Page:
MARSH, District Judge.
The plaintiffs, Canon Redding,
Kenneth Redding, a minor by his parent and guardian, and Rick Ashby, citizens of Ohio, brought this action against William Medica, Andrew Lepczyk, Walter Long, Pittsburgh police officers, and the City of Pittsburgh, under the Civil Rights Act, §§ 1981, 1983 and 1985, 42 U.S.C., the First, Fourth, Sixth, Eighth, Thirteenth and Fourteenth Amendments to the Constitution of the United States, and under §§ 1331 and 1332, 28 U.S.C. Since damages in excess of $10,000 were alleged, a motion by the City to dismiss was denied, Redding v. Medica, 402 F. Supp. 1260 (W.D.Pa. 1975); in the event damages in excess of $10,000 were not proved by each plaintiff, it was held the court nevertheless had discretionary jurisdiction over the City as a pendent party to tort claims under state law. The court has jurisdiction under the Civil Rights Act by virtue of § 1343, 28 U.S.C. over the individual police officers, and has pendent jurisdiction over them for personal injuries in trespass under state law.
A jury trial was demanded by plaintiffs, but on the day of trial, both sides waived jury trial, and the court reluctantly was required to try the case non-jury. We say reluctantly because it appeared from the pretrial narratives, that the facts had to be found from the testimony of Canon and Kenneth Redding, the two black plaintiffs, and their white companions, Rosemary Moran and Karen Kirby, and the testimony of the three white defendant police officers plus three other white police officers. There were no disinterested witnesses listed by either side.
At the trial the testimony on each side seemed to be colored to some extent by self interest and interest in the outcome of the case; and as to certain issues, recollection of the parties seemed to be inaccurate.
Since the trial issues presented an oath against oath situation by interested parties and interested witnesses, we find that plaintiffs did not meet the burden of proving their case by a fair preponderance of the evidence.
In addition, Rick Ashby, who is a white male, on the day of the trial withdrew as a party plaintiff. Ashby did not appear at the trial nor was he subpoenaed by the remaining plaintiffs. His deposition was not offered in evidence by the plaintiffs. Rosemary Moran, who was accompanying the plaintiffs and was present at the trial and named as a witness in plaintiffs' pretrial narrative statement, was not called to testify. This failure by the plaintiffs to present the testimony of the two witnesses most likely to corroborate their testimony weakened their case in the eyes of the court as the fact finder. The court finds the testimony of the plaintiffs as to certain issues in the case was not credible.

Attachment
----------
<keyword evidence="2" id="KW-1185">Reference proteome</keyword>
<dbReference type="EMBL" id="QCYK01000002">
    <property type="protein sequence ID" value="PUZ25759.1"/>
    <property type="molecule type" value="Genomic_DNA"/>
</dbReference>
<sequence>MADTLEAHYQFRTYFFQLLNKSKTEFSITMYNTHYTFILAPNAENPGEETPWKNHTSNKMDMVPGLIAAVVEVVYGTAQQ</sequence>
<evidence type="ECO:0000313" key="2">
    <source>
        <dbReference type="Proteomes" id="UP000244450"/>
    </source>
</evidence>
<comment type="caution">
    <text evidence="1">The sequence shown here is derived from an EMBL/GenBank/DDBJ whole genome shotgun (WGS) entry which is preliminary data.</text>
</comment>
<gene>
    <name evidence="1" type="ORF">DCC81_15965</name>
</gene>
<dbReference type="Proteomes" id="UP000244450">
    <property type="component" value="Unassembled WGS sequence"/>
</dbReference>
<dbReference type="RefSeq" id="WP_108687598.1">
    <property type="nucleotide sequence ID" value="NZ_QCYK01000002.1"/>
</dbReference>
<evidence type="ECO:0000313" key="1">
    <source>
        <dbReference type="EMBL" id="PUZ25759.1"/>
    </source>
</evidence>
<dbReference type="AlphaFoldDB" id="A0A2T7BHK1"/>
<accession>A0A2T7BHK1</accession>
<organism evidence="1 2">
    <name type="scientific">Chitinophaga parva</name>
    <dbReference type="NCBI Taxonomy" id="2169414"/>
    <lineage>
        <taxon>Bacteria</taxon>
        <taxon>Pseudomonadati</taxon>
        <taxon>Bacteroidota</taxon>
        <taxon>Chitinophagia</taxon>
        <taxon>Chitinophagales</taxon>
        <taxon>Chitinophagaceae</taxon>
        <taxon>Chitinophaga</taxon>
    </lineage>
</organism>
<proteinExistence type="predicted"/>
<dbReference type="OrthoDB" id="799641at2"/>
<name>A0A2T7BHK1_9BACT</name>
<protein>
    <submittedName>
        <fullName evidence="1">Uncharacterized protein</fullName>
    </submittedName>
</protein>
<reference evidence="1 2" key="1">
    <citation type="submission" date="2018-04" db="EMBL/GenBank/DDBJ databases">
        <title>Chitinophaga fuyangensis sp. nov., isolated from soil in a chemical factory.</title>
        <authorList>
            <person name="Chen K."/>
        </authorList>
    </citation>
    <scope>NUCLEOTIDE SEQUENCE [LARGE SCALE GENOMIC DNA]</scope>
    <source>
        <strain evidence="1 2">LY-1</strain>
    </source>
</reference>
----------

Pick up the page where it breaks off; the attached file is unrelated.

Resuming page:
It is the opinion of the court that judgment should be entered in favor of the defendants and against the plaintiffs, Canon Redding and Kenneth Redding by his parent and guardian.
Canon and Kenneth Redding, accompanied by Rick Ashby and their two female companions, arrived in Pittsburgh from Cleveland about 6:30 p.m. on June 20, 1975 to attend the rock concert. They had reservations at a Holiday Inn in Greentree. When the concert ended they walked toward the 2001 Club in search of a taxi to take them to the Inn. There was considerable pedestrian and vehicular traffic in the vicinity.
Canon Redding is 19 years of age, he is a former high school football player; stands 67 " and weighs 215 pounds. His companion Ashby, also 19 years of age, played football with Canon, and stands 5'11" and weighs 170 pounds. Kenneth is 18 years old (17 at the time of the incident). He is a well developed lad; his height and weight were not elicited.
The following facts were stipulated by the parties:
"Plaintiffs Cannon (sic) Redding, Kenneth Redding, and Rick Ashby were leaving a rock concert at Three Rivers Stadium in Pittsburgh about 12:45 A.M. on June 21, 1975.
In the vicinity of the 2001 Club on Robinson Street an incident involving the three above plaintiffs and the defendant police officers occurred which resulted in the arrest of all three plaintiffs.